Fevers came first, which Jimmy ignored while buying more black tar at a rest stop on I-91.  A day later, little red stigmata appeared on the palms of his hands as plugs of snot lodged in small vessels there.

When he couldn’t breathe, Jimmy went to the ER.  My medical student and I met him there as he shook in bed.  A snarl of IV lines snaked under the covers.

Jimmy gave one-word answers to my questions, and did not open his eyes…
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Our Devices, Our Selves: How to Avoid Practicing Distracted Doctoring

By Laura Vearrier

Americans check their phones an average of 46 times per day, (Eadicicco 2015) and they do so no matter what they are doing, including while driving, while at church, during sex, or out to dinner. (Rodriguez 2013) Are healthcare providers any different?  In a survey of medical students, 46 % reported texting, checking email, or making a call on their personal devices during a patient encounter, and 93% had seen a senior resident or attending do so. (Tran et al. 2014)  The answer to this problem is not as simple as turning off the device.  Improvements to medical care afforded by personal devices include efficient access to electronic text books, up-to-date literature, medical apps such as dosing calculators, and improved provider connectedness, among others.  The flip side is that the inevitable distraction created by smartphones creates a threat to professionalism in healthcare…
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Memento Mori- Reflecting on my Death and the Education of Medical Students

By Laura Creel

As part of their undergraduate medical education, students discuss end-of-life care; they hear lectures about valuing the lives and deaths of future patients; they are instructed in the legal issues surrounding advance directives and care planning.  They see death, too—see it in the cadavers that they incise, see it in patients who die surrounded by family members and in patients who die alone.  Sometimes these experiences with death are personal; many times the experiences are stripped of emotion because they occur in clinical environments.  But although students see death in medical school, some recent research shows that approximately half of residents do not feel well-prepared to deal with the deaths of patients.[i]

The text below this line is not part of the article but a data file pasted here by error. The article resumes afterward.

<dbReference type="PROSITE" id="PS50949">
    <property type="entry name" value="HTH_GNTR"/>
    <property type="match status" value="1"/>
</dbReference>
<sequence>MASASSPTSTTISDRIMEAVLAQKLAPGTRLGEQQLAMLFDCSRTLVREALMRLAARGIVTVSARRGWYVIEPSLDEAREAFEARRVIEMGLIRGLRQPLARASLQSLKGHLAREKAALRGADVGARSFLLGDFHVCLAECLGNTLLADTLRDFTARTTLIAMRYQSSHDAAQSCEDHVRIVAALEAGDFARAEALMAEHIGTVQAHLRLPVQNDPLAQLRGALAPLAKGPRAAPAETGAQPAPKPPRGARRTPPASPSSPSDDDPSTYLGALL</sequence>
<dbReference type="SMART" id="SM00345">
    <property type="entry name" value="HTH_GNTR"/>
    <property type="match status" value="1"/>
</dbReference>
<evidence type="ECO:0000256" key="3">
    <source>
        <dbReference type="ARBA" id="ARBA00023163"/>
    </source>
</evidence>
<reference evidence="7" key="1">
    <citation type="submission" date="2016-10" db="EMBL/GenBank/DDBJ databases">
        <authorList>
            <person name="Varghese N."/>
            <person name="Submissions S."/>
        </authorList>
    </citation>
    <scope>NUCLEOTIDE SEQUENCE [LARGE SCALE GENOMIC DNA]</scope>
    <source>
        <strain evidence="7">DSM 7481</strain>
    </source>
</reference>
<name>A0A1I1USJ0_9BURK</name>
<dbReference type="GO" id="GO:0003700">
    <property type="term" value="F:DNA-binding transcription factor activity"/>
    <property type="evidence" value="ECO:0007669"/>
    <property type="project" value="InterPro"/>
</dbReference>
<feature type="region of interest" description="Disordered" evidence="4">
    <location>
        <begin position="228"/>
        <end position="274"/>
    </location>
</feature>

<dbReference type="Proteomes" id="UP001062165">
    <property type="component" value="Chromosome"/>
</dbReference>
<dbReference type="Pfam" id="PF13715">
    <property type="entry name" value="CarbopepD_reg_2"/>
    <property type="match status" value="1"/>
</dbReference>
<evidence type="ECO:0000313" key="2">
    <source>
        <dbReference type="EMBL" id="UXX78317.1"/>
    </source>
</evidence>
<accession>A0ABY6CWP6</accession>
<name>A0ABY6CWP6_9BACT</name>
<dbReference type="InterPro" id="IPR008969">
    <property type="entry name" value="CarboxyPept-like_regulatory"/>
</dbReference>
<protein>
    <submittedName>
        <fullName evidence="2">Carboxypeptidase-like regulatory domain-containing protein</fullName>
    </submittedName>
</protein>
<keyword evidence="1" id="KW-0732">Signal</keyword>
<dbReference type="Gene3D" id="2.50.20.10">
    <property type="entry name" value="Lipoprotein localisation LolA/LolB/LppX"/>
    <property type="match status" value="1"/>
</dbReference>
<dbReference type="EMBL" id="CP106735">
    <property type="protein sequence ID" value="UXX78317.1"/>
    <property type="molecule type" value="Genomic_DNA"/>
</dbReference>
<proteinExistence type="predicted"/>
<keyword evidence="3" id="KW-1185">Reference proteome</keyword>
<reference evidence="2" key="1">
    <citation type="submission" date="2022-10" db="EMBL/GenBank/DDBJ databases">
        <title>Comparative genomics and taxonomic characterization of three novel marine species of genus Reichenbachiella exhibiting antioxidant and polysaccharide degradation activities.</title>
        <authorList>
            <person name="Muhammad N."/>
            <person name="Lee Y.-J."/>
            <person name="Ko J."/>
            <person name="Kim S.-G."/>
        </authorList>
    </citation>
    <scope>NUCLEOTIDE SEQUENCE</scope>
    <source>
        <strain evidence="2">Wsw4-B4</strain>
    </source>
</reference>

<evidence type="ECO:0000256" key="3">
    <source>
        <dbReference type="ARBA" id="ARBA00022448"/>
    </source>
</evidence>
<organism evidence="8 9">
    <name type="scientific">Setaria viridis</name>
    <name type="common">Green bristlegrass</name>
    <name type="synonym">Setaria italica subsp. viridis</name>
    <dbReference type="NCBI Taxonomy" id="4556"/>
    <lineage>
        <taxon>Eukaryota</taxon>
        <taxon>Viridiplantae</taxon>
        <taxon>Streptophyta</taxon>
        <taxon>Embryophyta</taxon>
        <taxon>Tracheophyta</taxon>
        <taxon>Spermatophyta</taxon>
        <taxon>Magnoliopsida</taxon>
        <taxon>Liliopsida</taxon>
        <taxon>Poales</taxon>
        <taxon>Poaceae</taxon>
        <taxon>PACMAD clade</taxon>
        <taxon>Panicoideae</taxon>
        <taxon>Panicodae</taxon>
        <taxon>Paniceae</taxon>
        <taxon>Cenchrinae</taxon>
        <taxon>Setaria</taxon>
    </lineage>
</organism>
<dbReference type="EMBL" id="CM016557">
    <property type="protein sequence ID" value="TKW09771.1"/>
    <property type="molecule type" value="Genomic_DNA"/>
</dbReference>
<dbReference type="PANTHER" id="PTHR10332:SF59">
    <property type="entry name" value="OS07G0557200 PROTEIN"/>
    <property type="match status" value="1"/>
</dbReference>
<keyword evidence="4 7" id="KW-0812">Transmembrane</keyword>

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Educating for Resilience and Humanism in an Uncertain Time

By Darrell G. Kirch

We face a crisis of well-being in medicine. From the acceleration of science to the implementation of the Affordable Care Act, rapid change has become the “new normal” for our profession.  While many of the changes have the potential to revolutionize health care, they also create stress and uncertainty within our community about our personal futures and the future of academic medicine.  At its worst, this stress contributes to the high levels of burnout, depression, and even suicide we are seeing in health care professionals.  As a psychiatrist who has treated physician colleagues, I have seen depression interrupt promising careers in medicine and science.  As dean of two medical schools, I saw the impact of burnout along the entire continuum, from students to senior clinicians…
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The Value of Reflection in Clinical Teaching

By Patricia Stubenberg

“No words are ofterner on our lips than thinking and thought.”  – John Dewey

The teaching physician has opportunities for personal and professional growth through reflection and revisiting not only their own experiences in training and practice, but also their role as clinical teachers with medical students and residents.  Studies on reflection in teaching are abundant including, Freese’s work on Reframing One’s Teaching1, Dewey’s Art of Reflection2, and the theoretical underpinnings of reflective engagement, metacognition, and transformative learning.  The literature on reflection in clinical teaching is expanding through scholars including, Irby et al.3 and Sanders4.  This essay offers perspective on the value of reflective activity to advance medical education in training the next generation of physicians…